Morgan Stanley should relish being the odd one out.
Like its five bigger peers, the firm on Wednesday posted results that handily beat Wall Street's expectations for its second-quarter earnings. But it bucked a trend that afflicted those five: Morgan Stanley's shares actually bounced higher in pre-market trading on Wednesday, underscoring its achievement of a rare feat: broad-based satisfaction among shareholders.
This time last year, James Gorman, the bank's chairman and CEO, deemed it too early to take a celebratory victory lap over its decision to reorganize its fixed-income trading business (a move it made after shifting its focus toward wealth management). Back then, the unit's revival showed early signs of health through its delivery of more than $1 billion in revenue. A recent Wall Street Journal profile of Morgan Stanley's trading chief Ted Pick reiterated the bank's hesitance to celebrate its burgeoning success: he had been telling associates that the division was "operating with 'omentum'— that is, momentum with an 'm' so small it is invisible."
It's nice to be humble, but the numbers paint another picture. Morgan Stanley's latest results show the bank blew through $1 billion in fixed-income trading revenue for the fifth consecutive quarter. In doing so, it's been able to better the results of close rival Goldman Sachs Group Inc. for a second straight period.
Morgan Stanley's ability to displace its stalwart rival, in part by taking on more risk, isn't going unnoticed. Even though executives will likely continue to play it down, they've earned the right to some out-of-the-spotlight high-fives and pats on the back.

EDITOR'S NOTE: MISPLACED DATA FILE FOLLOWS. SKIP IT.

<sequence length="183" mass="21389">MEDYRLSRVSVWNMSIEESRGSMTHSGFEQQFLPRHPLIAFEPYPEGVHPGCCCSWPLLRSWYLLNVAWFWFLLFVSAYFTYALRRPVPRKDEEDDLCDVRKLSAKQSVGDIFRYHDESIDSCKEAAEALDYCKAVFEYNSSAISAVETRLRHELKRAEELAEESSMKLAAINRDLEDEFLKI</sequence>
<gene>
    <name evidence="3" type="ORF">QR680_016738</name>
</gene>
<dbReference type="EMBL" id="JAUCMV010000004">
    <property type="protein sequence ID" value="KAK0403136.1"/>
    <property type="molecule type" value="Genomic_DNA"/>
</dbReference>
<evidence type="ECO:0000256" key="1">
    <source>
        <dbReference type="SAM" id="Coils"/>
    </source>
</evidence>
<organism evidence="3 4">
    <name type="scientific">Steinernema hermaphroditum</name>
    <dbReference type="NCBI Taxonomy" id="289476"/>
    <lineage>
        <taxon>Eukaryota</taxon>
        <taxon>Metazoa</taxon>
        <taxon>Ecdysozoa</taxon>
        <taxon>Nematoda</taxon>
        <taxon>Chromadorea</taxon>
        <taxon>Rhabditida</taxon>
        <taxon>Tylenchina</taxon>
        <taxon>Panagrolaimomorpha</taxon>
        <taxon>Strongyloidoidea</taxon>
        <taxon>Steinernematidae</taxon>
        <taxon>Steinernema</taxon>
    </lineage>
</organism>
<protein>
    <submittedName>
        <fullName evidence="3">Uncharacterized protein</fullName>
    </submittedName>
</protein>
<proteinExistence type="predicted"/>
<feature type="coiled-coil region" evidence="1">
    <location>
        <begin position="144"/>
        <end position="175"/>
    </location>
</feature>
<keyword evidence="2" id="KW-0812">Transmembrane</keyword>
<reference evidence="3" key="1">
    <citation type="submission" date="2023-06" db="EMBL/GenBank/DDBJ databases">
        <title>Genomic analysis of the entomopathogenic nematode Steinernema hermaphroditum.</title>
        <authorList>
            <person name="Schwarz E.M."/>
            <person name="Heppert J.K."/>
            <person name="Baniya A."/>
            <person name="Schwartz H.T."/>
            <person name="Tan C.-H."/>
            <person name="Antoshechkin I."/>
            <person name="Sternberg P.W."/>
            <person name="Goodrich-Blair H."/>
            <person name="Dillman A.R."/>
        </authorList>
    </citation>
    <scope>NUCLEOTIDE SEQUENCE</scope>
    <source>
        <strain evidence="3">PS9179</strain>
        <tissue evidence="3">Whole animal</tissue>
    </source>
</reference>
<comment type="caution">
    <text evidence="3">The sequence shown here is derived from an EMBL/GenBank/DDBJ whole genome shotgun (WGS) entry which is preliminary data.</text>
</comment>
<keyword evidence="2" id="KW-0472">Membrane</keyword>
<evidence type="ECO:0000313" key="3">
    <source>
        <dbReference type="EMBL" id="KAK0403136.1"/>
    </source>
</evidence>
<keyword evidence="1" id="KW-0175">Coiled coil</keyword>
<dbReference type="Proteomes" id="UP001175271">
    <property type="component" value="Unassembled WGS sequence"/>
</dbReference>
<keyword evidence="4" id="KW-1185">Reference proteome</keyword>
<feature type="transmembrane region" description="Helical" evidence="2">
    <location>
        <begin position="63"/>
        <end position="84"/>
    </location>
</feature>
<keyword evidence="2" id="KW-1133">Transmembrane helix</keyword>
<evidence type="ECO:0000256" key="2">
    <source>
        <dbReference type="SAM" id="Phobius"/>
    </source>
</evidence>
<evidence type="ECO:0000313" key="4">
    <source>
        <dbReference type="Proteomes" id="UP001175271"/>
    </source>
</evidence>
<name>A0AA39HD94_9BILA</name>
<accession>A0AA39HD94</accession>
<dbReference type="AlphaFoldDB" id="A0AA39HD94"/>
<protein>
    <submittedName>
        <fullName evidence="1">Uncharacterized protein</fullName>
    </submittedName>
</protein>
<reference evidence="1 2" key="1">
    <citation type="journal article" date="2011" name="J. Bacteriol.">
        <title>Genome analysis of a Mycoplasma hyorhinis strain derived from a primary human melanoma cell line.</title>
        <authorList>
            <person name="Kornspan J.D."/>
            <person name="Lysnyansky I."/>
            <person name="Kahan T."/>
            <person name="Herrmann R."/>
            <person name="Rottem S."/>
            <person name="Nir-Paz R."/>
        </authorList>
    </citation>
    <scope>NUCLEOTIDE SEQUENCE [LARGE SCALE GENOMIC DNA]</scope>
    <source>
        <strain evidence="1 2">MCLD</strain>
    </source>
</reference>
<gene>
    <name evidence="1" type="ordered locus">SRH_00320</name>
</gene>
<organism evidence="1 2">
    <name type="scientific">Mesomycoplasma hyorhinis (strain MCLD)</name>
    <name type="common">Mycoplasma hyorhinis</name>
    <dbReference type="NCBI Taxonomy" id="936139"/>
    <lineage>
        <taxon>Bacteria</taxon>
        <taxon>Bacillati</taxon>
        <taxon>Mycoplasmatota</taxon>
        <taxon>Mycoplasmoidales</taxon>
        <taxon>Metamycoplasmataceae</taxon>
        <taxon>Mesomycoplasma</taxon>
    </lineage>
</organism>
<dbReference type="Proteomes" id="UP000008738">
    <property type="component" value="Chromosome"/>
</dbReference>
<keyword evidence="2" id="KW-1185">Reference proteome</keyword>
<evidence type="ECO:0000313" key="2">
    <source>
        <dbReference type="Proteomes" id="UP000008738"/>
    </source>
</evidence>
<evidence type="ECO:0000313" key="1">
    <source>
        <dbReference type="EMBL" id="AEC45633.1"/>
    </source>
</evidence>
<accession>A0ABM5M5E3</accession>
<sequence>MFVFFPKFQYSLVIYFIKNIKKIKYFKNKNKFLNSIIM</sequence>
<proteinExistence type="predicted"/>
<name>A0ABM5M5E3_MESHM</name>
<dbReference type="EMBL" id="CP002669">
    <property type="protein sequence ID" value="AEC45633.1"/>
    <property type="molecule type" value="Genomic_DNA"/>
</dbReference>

It's easy to see why investors are so upbeat: Although there is room for improvement, the bank's return on equity, a key profitability measure, is finally more dependable and once again within management's targeted range. (This quarter it even bested ...you guessed it, Goldman Sachs).
And it's not just the top line -- Morgan Stanley also has kept a watchful eye on expenses. This quarter, its compensation ratio -- traditionally the biggest cost for banks -- fell to a whisker below 45 percent, which itself is a level that Bloomberg Intelligence analysts weren't expecting it to hit until 2018. Investors will be grateful that the New York-based bank has been successfully keeping a lid on non-compensation expenses, too:
The bank is ticking all the boxes, despite having to operate in the same challenging environment afflicting its rivals -- and it's being rewarded by Wall Street as a result. The stock now trades at a price-to-book-value ratio of 1.2, according to data compiled by Bloomberg, a rightful premium to its five-year historic average. That itself will give Morgan Stanley further bragging rights -- its shares basically no longer trade at a discount to Goldman's.
Whether or not the bank can justify its current valuation, which may well shift higher, will depend on its ability to maintain its 'omentum' not only in fixed-income trading, but across key businesses of equities trading and wealth management, which appear to be bulletproof. For now, it's hard to foresee a halt to its progress.
This column does not necessarily reflect the opinion of Bloomberg LP and its owners.
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